Michael J. Fitzgerald has been a journalist for 40 years, working as a writer and editor for newspapers, magazines and web publications. In 2014 he published his first novel, "The Fracking War," followed in 2015 with "Fracking Justice." In 2018, he published "The Devil's Pipeline." He writes or contributes to five blogs. He and his wife Sylvia Fox are the owners and principal partners in *Subject2Change Media, a multi-media firm involved in print, video and broadcast. He writes a weekly column, "Write On" for the daily 'Finger Lakes Times' newspaper in Geneva, NY. He was a journalism professor at CSU Sacramento from 1986 to 2011 teaching Newswriting, Column Writing and Magazine Writing.
HUMBOLDT STATE UNIVERSITY, Arcata, USA - The budget of the California State University - with 23 campuses and a dozen or more satellite operations - is in jeopardy, like all of public education, because of the budget problems of the state of California.
No surprise there.
And the CSU top-dog's response? Shut off applications at all campuses and centers early, so there are fewer students who can actually enroll.
Not a bad move on the surface. Every student costs $$. But when you realize that what money the CSU does get from the state is tied quite neatly to the number of students enrolled across all the campuses, well, it's not a very smart strategy.
To save space, I will not dwell on how many times the California State University Trustees have shot themselves in the foot. Even the Internet has its limitations. Instead, I would point out that this 'crisis' could be (or could have been) used a way to help save a CSU campus that's in trouble. (Oh, is that why the dateline on this article is from Humboldt State?)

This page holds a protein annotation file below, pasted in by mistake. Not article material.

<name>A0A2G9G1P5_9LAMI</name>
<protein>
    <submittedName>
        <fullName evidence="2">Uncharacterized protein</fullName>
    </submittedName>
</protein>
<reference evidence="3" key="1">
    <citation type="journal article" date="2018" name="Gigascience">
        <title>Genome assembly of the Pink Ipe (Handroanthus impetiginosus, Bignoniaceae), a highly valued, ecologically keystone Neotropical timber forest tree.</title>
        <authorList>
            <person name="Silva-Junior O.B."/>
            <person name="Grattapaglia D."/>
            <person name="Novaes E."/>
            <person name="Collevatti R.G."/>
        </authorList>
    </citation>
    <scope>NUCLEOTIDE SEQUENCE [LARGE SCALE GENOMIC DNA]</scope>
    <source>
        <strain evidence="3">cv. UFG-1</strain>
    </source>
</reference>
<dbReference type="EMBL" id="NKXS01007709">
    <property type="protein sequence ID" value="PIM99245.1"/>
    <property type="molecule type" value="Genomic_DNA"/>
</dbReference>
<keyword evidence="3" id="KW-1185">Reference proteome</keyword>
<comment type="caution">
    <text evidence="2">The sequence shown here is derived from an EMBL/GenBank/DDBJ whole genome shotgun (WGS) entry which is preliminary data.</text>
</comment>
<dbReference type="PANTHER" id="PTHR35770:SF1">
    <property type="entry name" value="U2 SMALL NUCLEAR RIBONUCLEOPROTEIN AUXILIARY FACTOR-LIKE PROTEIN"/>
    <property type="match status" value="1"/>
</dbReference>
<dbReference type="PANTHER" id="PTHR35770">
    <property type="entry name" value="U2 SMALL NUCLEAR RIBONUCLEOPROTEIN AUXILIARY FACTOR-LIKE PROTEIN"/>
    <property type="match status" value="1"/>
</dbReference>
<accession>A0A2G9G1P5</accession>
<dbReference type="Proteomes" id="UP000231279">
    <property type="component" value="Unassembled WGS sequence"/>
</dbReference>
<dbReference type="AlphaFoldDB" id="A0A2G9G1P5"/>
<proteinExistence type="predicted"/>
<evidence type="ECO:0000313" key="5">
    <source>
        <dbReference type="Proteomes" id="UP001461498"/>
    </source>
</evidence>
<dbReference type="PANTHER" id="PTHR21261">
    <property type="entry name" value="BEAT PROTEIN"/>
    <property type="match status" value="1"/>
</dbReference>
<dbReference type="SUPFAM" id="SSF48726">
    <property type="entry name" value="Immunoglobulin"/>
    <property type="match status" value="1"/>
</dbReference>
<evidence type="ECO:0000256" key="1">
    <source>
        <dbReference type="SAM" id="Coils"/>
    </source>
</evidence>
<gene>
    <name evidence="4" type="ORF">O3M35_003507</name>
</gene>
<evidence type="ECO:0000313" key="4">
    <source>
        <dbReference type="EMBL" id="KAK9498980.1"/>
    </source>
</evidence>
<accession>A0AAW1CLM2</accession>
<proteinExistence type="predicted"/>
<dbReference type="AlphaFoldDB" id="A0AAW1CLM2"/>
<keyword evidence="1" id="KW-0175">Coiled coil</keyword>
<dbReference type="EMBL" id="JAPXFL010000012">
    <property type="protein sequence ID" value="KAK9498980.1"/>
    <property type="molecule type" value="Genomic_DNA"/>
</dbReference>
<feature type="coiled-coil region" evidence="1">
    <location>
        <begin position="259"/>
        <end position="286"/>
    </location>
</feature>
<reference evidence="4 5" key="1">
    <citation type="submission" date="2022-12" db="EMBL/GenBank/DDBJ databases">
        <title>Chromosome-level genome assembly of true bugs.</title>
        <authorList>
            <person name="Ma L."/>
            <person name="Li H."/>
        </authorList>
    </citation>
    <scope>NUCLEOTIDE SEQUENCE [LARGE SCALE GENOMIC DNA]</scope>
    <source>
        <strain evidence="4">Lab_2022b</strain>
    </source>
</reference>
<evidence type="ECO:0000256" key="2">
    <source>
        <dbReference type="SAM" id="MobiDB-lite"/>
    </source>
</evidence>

Humboldt State - a jewel of small university, but geographically challenged in the far north Redwoods - has had a serious enrollment slump for the past few years, giving its administration the chance to go in and whack academic programs to downsize the university. Its adminstration, however, seems to soldier on, well-paid and secure. Most of the eventual cuts will probably smack more of political payback than real economies designed to make for a better Humboldt State education.
But no matter what, the Trustees - and Chancellor Charles Reed - missed a huge opportunity here to boost that enrollment back to better levels - and avoid turning away at least some of the people who will now miss out on getting enrolled at a CSU campus this year.
Why is Charles Reed smiling?
Instead of shutting off applications at all CSU campuses, the CSU should have left the door open at Humboldt (and perhaps Stanislaus and Dominguez Hills).
The 10,000 students that Charles Reed says the CSU will not have space for this year could potentially solve the enrollment problem at all three campuses. Certainly leaving Humboldt as the one campus taking applications until, say, April 1, would help it from having to terminate entire majors, lay off faculty, and push the school further on a downward spiral.
Of course all 10,000 potential students are not going to flock to Humboldt - but even a thousand would tip the scale and revitalize their numbers.
Because I have been a consistent critic of the CSU administration (with good reason), it's doubtful that anything I say would be taken seriously.
But anyone reading this blog - who thinks this notion could help keep Humboldt State University afloat - should consider contacting Reed and members of the board of trustees, including Robert Achtenberg, who as chair last year led the university in strategic planning effort called "Access to Excellence."
Let's see how serious she - and the rest of the board of trustees - really are.